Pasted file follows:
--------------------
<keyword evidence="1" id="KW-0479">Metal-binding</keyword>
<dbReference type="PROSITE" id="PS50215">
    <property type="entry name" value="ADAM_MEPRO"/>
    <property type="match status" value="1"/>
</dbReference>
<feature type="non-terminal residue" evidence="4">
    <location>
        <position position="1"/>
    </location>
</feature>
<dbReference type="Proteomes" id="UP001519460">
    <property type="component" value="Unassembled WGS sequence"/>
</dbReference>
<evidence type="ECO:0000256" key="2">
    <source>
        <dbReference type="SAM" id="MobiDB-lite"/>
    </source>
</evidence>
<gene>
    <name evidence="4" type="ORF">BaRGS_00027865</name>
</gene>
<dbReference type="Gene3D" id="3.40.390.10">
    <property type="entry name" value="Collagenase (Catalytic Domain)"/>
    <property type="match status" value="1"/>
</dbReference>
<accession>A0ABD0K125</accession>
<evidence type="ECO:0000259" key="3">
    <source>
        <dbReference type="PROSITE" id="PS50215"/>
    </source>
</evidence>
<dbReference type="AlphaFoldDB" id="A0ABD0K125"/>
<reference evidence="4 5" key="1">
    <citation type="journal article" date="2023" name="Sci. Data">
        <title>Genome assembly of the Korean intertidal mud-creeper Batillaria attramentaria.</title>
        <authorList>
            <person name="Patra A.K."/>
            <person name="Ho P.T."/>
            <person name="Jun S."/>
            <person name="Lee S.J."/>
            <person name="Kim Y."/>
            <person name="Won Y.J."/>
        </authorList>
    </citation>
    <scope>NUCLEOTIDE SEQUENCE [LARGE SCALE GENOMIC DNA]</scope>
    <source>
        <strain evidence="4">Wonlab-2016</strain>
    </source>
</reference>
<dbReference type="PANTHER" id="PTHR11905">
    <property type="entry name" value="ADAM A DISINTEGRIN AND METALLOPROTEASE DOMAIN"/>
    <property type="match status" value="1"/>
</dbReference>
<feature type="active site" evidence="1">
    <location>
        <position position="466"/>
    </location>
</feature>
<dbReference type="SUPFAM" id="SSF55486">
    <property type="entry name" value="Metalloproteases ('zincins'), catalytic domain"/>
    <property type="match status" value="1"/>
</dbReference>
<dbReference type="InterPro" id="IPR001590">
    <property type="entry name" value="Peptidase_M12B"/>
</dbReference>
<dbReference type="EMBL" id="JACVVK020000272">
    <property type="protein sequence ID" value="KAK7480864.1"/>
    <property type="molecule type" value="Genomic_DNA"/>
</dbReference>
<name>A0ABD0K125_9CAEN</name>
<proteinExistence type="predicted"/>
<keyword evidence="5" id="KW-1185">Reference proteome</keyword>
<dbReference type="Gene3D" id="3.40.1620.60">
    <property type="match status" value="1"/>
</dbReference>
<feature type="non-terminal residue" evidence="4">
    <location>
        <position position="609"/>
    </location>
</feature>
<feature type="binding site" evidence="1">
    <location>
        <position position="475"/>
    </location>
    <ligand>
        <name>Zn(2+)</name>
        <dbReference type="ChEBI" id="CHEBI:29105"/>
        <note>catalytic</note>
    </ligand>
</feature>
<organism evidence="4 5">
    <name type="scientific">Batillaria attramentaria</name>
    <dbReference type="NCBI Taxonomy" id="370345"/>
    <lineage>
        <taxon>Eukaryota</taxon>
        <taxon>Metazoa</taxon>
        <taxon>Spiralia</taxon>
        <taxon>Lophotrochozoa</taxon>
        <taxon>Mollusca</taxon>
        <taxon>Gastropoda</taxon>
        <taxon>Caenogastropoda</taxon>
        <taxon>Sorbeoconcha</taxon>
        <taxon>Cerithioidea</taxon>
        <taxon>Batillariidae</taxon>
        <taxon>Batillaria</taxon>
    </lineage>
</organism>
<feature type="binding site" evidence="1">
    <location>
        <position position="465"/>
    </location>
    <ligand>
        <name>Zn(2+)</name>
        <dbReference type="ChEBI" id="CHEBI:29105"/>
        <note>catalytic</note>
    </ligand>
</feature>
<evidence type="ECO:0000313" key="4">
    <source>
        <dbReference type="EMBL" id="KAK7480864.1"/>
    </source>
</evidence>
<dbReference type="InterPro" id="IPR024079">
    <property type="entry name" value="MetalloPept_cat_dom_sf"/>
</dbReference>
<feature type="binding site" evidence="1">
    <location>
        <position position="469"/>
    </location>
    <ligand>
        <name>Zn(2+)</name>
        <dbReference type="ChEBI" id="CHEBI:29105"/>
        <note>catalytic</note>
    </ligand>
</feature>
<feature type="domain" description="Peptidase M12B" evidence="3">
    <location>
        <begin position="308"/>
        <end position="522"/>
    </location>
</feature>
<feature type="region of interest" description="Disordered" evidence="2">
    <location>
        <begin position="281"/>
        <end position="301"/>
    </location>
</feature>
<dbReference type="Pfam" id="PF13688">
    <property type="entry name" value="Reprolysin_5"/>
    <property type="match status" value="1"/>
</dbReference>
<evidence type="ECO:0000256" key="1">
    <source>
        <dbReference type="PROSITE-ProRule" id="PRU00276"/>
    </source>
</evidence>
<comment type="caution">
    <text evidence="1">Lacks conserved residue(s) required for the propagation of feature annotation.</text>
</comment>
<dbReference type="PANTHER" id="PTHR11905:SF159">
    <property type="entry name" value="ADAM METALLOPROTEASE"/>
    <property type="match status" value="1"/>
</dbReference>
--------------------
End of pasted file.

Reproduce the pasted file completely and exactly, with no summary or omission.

<keyword evidence="1" id="KW-0479">Metal-binding</keyword>
<dbReference type="PROSITE" id="PS50215">
    <property type="entry name" value="ADAM_MEPRO"/>
    <property type="match status" value="1"/>
</dbReference>
<feature type="non-terminal residue" evidence="4">
    <location>
        <position position="1"/>
    </location>
</feature>
<dbReference type="Proteomes" id="UP001519460">
    <property type="component" value="Unassembled WGS sequence"/>
</dbReference>
<evidence type="ECO:0000256" key="2">
    <source>
        <dbReference type="SAM" id="MobiDB-lite"/>
    </source>
</evidence>
<gene>
    <name evidence="4" type="ORF">BaRGS_00027865</name>
</gene>
<dbReference type="Gene3D" id="3.40.390.10">
    <property type="entry name" value="Collagenase (Catalytic Domain)"/>
    <property type="match status" value="1"/>
</dbReference>
<accession>A0ABD0K125</accession>
<evidence type="ECO:0000259" key="3">
    <source>
        <dbReference type="PROSITE" id="PS50215"/>
    </source>
</evidence>
<dbReference type="AlphaFoldDB" id="A0ABD0K125"/>
<reference evidence="4 5" key="1">
    <citation type="journal article" date="2023" name="Sci. Data">
        <title>Genome assembly of the Korean intertidal mud-creeper Batillaria attramentaria.</title>
        <authorList>
            <person name="Patra A.K."/>
            <person name="Ho P.T."/>
            <person name="Jun S."/>
            <person name="Lee S.J."/>
            <person name="Kim Y."/>
            <person name="Won Y.J."/>
        </authorList>
    </citation>
    <scope>NUCLEOTIDE SEQUENCE [LARGE SCALE GENOMIC DNA]</scope>
    <source>
        <strain evidence="4">Wonlab-2016</strain>
    </source>
</reference>
<dbReference type="PANTHER" id="PTHR11905">
    <property type="entry name" value="ADAM A DISINTEGRIN AND METALLOPROTEASE DOMAIN"/>
    <property type="match status" value="1"/>
</dbReference>
<feature type="active site" evidence="1">
    <location>
        <position position="466"/>
    </location>
</feature>
<dbReference type="SUPFAM" id="SSF55486">
    <property type="entry name" value="Metalloproteases ('zincins'), catalytic domain"/>
    <property type="match status" value="1"/>
</dbReference>
<dbReference type="InterPro" id="IPR001590">
    <property type="entry name" value="Peptidase_M12B"/>
</dbReference>
<dbReference type="EMBL" id="JACVVK020000272">
    <property type="protein sequence ID" value="KAK7480864.1"/>
    <property type="molecule type" value="Genomic_DNA"/>
</dbReference>
<name>A0ABD0K125_9CAEN</name>
<proteinExistence type="predicted"/>
<keyword evidence="5" id="KW-1185">Reference proteome</keyword>
<dbReference type="Gene3D" id="3.40.1620.60">
    <property type="match status" value="1"/>
</dbReference>
<feature type="non-terminal residue" evidence="4">
    <location>
        <position position="609"/>
    </location>
</feature>
<feature type="binding site" evidence="1">
    <location>
        <position position="475"/>
    </location>
    <ligand>
        <name>Zn(2+)</name>
        <dbReference type="ChEBI" id="CHEBI:29105"/>
        <note>catalytic</note>
    </ligand>
</feature>
<organism evidence="4 5">
    <name type="scientific">Batillaria attramentaria</name>
    <dbReference type="NCBI Taxonomy" id="370345"/>
    <lineage>
        <taxon>Eukaryota</taxon>
        <taxon>Metazoa</taxon>
        <taxon>Spiralia</taxon>
        <taxon>Lophotrochozoa</taxon>
        <taxon>Mollusca</taxon>
        <taxon>Gastropoda</taxon>
        <taxon>Caenogastropoda</taxon>
        <taxon>Sorbeoconcha</taxon>
        <taxon>Cerithioidea</taxon>
        <taxon>Batillariidae</taxon>
        <taxon>Batillaria</taxon>
    </lineage>
</organism>
<feature type="binding site" evidence="1">
    <location>
        <position position="465"/>
    </location>
    <ligand>
        <name>Zn(2+)</name>
        <dbReference type="ChEBI" id="CHEBI:29105"/>
        <note>catalytic</note>
    </ligand>
</feature>
<evidence type="ECO:0000313" key="4">
    <source>
        <dbReference type="EMBL" id="KAK7480864.1"/>
    </source>
</evidence>
<dbReference type="InterPro" id="IPR024079">
    <property type="entry name" value="MetalloPept_cat_dom_sf"/>
</dbReference>
<feature type="binding site" evidence="1">
    <location>
        <position position="469"/>
    </location>
    <ligand>
        <name>Zn(2+)</name>
        <dbReference type="ChEBI" id="CHEBI:29105"/>
        <note>catalytic</note>
    </ligand>
</feature>
<feature type="domain" description="Peptidase M12B" evidence="3">
    <location>
        <begin position="308"/>
        <end position="522"/>
    </location>
</feature>
<feature type="region of interest" description="Disordered" evidence="2">
    <location>
        <begin position="281"/>
        <end position="301"/>
    </location>
</feature>
<dbReference type="Pfam" id="PF13688">
    <property type="entry name" value="Reprolysin_5"/>
    <property type="match status" value="1"/>
</dbReference>
<evidence type="ECO:0000256" key="1">
    <source>
        <dbReference type="PROSITE-ProRule" id="PRU00276"/>
    </source>
</evidence>
<comment type="caution">
    <text evidence="1">Lacks conserved residue(s) required for the propagation of feature annotation.</text>
</comment>
<dbReference type="PANTHER" id="PTHR11905:SF159">
    <property type="entry name" value="ADAM METALLOPROTEASE"/>
    <property type="match status" value="1"/>
</dbReference>